India’s COVID-19 lockdown is widely believed to have disrupted critical health services, but its effect on non-COVID health outcomes is largely unknown. Comparing mortality trends among dialysis patients in the eight months around the lockdown with the previous year, researchers document a 64 percent increase in mortality between March and May 2020 and an estimated 22-25 percent total excess mortality between April and July 2020, the first four months after the lockdown was imposed. The mortality increase is greater among women and disadvantaged groups. Barriers to transportation and disruptions in hospital services appear to be the main drivers of increased morbidity and mortality. The results highlight the unintended consequences of the lockdown on critical and life-saving non-COVID health services that must be taken into account in the implementation of future policy efforts to control the spread of pandemics.
- 63 percent of patients experienced a disruption to their dialysis care due to the lockdown. 42 percent of patients reported being unable to reach their hospitals due to travel barriers, 15 percent found the hospital was closed or refused to provide care, 23 percent had to switch to a different hospital from the one they typically visit, 17 percent could not obtain necessary medicines, and 11 percent faced increased hospital charges. Monthly dialysis visits decreased by 6 percent between March and April.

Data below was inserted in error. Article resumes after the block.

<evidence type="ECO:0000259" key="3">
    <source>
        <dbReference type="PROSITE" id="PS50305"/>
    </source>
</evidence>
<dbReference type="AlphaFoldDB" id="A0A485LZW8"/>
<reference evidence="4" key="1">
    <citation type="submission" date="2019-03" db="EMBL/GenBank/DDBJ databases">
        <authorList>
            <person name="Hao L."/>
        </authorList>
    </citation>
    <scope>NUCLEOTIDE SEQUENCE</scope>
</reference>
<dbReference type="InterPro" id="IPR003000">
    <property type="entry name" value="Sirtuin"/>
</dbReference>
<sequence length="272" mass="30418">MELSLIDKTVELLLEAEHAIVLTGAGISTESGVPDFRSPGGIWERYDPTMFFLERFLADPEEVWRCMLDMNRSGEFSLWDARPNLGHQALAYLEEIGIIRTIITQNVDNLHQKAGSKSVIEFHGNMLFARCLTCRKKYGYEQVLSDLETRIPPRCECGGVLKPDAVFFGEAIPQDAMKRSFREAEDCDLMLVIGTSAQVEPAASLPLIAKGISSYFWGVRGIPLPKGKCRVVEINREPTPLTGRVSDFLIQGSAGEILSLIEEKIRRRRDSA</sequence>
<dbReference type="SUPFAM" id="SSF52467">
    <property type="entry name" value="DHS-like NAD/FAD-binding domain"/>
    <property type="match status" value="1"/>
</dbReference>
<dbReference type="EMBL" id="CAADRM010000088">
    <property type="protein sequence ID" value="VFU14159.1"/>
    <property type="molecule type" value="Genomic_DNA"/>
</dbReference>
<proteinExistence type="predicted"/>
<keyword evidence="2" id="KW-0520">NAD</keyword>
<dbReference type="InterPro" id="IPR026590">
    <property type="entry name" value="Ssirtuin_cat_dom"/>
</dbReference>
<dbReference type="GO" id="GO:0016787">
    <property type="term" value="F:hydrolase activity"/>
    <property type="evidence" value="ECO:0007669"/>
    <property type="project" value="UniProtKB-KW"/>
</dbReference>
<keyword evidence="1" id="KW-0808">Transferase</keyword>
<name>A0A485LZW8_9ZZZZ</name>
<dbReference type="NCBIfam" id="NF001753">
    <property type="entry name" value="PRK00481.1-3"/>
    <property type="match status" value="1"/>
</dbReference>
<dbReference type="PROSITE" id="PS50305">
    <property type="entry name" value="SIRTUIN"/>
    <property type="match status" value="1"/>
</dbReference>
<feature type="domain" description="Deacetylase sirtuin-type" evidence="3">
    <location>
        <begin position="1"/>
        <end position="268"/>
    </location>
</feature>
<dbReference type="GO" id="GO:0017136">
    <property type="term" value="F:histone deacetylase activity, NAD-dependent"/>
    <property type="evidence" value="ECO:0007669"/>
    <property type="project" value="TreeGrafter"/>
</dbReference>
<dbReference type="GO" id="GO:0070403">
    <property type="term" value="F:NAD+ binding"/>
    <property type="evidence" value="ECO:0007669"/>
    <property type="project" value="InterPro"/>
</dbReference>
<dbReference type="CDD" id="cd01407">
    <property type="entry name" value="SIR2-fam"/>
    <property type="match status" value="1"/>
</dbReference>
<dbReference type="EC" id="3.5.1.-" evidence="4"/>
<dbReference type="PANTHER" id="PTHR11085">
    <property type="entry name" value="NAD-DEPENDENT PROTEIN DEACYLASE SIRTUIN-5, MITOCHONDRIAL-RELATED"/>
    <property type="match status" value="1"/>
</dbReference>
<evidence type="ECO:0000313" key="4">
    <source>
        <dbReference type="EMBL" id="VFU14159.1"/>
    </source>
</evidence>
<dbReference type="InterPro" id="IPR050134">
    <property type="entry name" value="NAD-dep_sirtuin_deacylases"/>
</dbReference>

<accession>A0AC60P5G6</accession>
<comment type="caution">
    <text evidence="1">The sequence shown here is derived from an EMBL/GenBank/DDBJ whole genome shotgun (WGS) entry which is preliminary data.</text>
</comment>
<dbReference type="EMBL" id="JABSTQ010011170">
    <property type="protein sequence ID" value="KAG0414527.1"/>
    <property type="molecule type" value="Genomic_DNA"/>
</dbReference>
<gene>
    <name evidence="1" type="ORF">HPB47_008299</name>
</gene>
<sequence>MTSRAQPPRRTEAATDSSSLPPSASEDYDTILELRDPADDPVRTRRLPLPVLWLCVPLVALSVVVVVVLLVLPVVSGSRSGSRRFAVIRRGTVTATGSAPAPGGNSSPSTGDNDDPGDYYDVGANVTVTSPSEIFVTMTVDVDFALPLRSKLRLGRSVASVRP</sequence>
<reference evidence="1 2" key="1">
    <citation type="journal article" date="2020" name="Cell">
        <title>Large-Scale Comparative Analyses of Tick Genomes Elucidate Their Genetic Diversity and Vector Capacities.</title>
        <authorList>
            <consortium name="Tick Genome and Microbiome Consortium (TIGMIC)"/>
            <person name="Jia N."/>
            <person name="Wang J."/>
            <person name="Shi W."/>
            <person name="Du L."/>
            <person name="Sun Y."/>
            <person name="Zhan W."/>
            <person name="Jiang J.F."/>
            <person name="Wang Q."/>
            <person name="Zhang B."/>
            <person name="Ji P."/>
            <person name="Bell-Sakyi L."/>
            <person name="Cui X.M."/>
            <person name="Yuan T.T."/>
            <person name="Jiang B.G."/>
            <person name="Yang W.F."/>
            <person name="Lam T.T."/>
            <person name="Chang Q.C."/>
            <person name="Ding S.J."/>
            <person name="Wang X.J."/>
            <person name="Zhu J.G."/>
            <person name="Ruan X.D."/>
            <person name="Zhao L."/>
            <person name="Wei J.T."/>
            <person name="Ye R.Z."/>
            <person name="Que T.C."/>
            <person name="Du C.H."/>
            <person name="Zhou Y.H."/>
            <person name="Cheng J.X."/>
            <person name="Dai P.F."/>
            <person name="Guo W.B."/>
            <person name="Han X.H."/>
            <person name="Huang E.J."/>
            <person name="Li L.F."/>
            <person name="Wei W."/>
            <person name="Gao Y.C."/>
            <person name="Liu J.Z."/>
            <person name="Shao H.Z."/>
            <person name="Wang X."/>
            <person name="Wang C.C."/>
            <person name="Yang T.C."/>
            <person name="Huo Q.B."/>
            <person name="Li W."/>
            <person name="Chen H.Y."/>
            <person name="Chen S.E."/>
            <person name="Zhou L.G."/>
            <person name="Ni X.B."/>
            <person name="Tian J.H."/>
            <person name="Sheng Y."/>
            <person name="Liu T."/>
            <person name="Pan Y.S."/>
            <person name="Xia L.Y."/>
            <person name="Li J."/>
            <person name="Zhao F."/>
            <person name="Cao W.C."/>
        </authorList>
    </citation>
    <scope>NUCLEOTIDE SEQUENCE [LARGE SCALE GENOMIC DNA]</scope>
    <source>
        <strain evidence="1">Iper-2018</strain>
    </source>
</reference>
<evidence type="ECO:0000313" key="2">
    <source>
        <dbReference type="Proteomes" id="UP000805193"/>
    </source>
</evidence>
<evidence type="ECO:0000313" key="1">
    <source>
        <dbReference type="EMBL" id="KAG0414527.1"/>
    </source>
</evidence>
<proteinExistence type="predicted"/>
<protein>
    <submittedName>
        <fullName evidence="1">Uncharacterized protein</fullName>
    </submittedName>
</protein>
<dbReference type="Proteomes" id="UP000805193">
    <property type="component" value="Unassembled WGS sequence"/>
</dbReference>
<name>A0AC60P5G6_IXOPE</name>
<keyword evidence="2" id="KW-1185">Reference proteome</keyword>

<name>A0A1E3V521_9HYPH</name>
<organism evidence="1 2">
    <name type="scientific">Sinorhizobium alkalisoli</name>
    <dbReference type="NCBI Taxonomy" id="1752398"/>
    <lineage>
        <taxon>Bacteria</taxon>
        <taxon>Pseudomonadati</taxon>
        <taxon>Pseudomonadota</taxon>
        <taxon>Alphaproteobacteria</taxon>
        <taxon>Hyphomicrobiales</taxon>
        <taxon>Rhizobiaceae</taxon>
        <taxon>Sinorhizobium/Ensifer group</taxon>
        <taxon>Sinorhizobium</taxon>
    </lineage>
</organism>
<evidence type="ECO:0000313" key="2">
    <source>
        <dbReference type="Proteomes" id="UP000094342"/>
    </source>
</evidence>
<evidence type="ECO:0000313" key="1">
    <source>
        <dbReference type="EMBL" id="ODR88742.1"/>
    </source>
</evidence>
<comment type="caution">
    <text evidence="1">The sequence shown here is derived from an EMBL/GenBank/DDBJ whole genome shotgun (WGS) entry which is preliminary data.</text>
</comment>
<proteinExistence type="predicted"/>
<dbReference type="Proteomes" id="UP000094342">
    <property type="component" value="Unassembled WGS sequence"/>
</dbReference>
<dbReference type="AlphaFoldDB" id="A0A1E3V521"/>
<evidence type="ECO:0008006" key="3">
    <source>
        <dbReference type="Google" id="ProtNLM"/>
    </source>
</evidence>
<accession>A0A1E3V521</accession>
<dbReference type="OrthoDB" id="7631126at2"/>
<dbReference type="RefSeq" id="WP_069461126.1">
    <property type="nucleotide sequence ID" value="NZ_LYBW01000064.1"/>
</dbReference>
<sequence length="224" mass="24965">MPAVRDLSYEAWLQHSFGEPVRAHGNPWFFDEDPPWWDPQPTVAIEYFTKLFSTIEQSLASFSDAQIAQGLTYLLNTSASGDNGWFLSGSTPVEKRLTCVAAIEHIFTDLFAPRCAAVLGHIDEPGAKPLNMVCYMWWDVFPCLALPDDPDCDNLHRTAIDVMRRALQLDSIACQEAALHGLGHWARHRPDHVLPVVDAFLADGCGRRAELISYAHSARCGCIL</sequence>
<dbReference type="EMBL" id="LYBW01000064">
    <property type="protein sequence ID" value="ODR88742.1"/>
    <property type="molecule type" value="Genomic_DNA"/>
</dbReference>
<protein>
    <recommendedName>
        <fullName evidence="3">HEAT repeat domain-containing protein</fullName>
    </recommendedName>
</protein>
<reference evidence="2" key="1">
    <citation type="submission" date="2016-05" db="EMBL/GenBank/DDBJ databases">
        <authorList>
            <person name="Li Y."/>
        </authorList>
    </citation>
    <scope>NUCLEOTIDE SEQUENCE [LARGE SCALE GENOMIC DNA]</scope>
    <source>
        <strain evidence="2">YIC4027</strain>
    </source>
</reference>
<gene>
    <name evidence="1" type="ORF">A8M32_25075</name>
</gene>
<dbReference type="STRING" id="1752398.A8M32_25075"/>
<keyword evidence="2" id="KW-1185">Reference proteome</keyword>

- Monthly mortality (the share of people alive who die in a month) increased sharply from 2.67 percent in March to 4.37 percent in May (a 64 percent jump) after a month of exposure to the lockdown and 3.23 percent in June, after which it returned to pre-lockdown levels. Overall, total excess mortality among dialysis patients between April and July 2020 was 22-25 percent.
- Disruptions to care are strongly positively associated with morbidity, hospitalization, and mortality after the imposition of the lockdown, providing strong evidence that increased mortality was driven by disruptions to dialysis care. The surge in mortality was not driven by confirmed COVID-19 deaths.
- Women and socioeconomically disadvantaged groups experienced larger increases in mortality. Disadvantaged socioeconomic groups and those living farther away from a hospital were more likely to experience disruptions to their care, which may explain their worse outcomes. Women experienced similar levels of disruptions and morbidity to men, but were less likely to be hospitalized following disruptions, which may have contributed to their higher mortality.